Informed Families Catalyst

What Parents Should Know About Xylazine

Posted by Informed Families on April 16, 2023 at 10:49 PM

In the face of the recent public health alert from the U.S. Drug Enforcement Administration (DEA), which we told you about last month, U.S. lawmakers are moving to classify the dangerous animal tranquilizer xylazine as a controlled substance.


The sedative, commonly known as “tranq” or “tranq dope,” is often paired with fentanyl to “pad” the product so that suppliers can increase profits.

Xylazine isn’t something users are seeking out, James Latronica, an addiction medicine doctor and the public policy chair of the Pennsylvania Society of Addiction Medicine, told The Guardian.

“You have an unregulated, unknowable supply that can be cut with whatever is at hand,” he said, adding that, from a supplier’s perspective, “it’s likely that it’s simply cheaper than fentanyl.”

‘Horrific’ Effects

Xylazine is used to tranquilize large animals such as horses but, for some unknown reason, in human users, it has a particularly gruesome side effect: necrosis, or rotting of human tissue.

The Guardian reports that, for someone using xylazine, “something as small as a pimple or a needle puncture could turn into large sores of dying flesh, in some cases eating through to the bone.”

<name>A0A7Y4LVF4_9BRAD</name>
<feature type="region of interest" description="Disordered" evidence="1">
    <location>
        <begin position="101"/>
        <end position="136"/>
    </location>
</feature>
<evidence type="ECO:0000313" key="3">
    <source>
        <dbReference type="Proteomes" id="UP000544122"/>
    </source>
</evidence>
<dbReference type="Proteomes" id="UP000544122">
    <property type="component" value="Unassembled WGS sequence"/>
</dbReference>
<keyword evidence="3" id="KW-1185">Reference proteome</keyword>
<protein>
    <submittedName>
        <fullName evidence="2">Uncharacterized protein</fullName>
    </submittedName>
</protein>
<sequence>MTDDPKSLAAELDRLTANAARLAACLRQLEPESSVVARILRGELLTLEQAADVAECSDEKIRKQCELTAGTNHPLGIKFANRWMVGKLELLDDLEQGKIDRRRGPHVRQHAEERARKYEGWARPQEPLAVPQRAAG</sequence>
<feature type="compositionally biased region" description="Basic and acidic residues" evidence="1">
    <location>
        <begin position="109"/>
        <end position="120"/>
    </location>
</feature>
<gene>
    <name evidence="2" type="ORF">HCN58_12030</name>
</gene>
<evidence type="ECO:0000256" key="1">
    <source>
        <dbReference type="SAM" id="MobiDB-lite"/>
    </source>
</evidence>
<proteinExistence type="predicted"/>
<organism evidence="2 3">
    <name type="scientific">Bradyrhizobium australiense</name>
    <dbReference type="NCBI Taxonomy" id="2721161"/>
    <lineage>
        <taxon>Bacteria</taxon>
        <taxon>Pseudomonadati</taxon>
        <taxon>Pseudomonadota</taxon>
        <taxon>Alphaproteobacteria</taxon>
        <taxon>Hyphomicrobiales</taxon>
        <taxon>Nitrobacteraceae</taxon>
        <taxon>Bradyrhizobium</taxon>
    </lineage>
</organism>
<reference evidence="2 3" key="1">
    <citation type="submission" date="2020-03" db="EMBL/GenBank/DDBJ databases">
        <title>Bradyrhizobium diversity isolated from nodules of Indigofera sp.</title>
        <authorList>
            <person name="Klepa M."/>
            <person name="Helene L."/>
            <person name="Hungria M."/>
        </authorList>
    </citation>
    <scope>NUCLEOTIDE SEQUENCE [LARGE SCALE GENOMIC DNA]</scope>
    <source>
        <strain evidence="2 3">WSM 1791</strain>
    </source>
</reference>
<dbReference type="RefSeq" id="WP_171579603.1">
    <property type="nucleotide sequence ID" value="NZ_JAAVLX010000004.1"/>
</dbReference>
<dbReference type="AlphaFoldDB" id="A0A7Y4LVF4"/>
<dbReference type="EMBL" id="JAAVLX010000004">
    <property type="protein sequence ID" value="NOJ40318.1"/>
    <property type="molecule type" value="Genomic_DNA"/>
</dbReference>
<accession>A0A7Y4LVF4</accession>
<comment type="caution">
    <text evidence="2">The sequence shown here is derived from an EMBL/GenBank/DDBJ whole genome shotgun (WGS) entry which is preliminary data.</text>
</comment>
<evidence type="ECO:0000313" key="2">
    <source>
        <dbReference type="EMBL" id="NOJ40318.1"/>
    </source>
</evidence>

Latronica says he’s had to perform multiple amputations as a result of the drug.

CBS News reports that other documented effects of xylazine include blurred vision, disorientation, drowsiness, coma, respiratory depression, and others.

Although it’s a sedative like fentanyl, xylazine isn’t an opioid, so the opioid antidote Narcan—now available over the counter—doesn’t work on victims.

Congress Acts

“Drug traffickers are going to great lengths to pad their profits with dangerous drugs like tranq, and we need to empower law enforcement to crack down on its spread in our communities,” Sen. Catherine Cortez Masto (D-NV), the lead sponsor of the bill, said in a statement.

“This bipartisan legislation will ensure the DEA and local law enforcement have the tools they need to get xylazine off our streets while protecting its important use as a veterinary tranquilizer,” she added.

The proposed legislation would make xylazine a Schedule III drug under the Controlled Substances Act.

The important thing for parents to do is to keep talking with their kids about the dangers of illicit drugs.

Aymet Demara, a licensed associate substance abuse therapist (LASAC) and the associate clinical director at Scottsdale Recovery Center suggest parents start by doing more listening than talking, she told Parade Magazine.

“Always ask questions,” she advises.

Topics: parenting, marijuana legalization, marijuana, teenagers, teens, cannabis, Xylazine

About Us

We teach people how to say no to drugs and how to make healthy choices. To reduce the demand for drugs, Informed Families has focused its efforts on educating and mobilizing the community, parents and young people in order to change attitudes. In this way we counteract the pressures in society that condone and promote drug and alcohol use and abuse. The organization educates thousands of families annually about how to stay drug and alcohol free through networking and a variety of programs and services .

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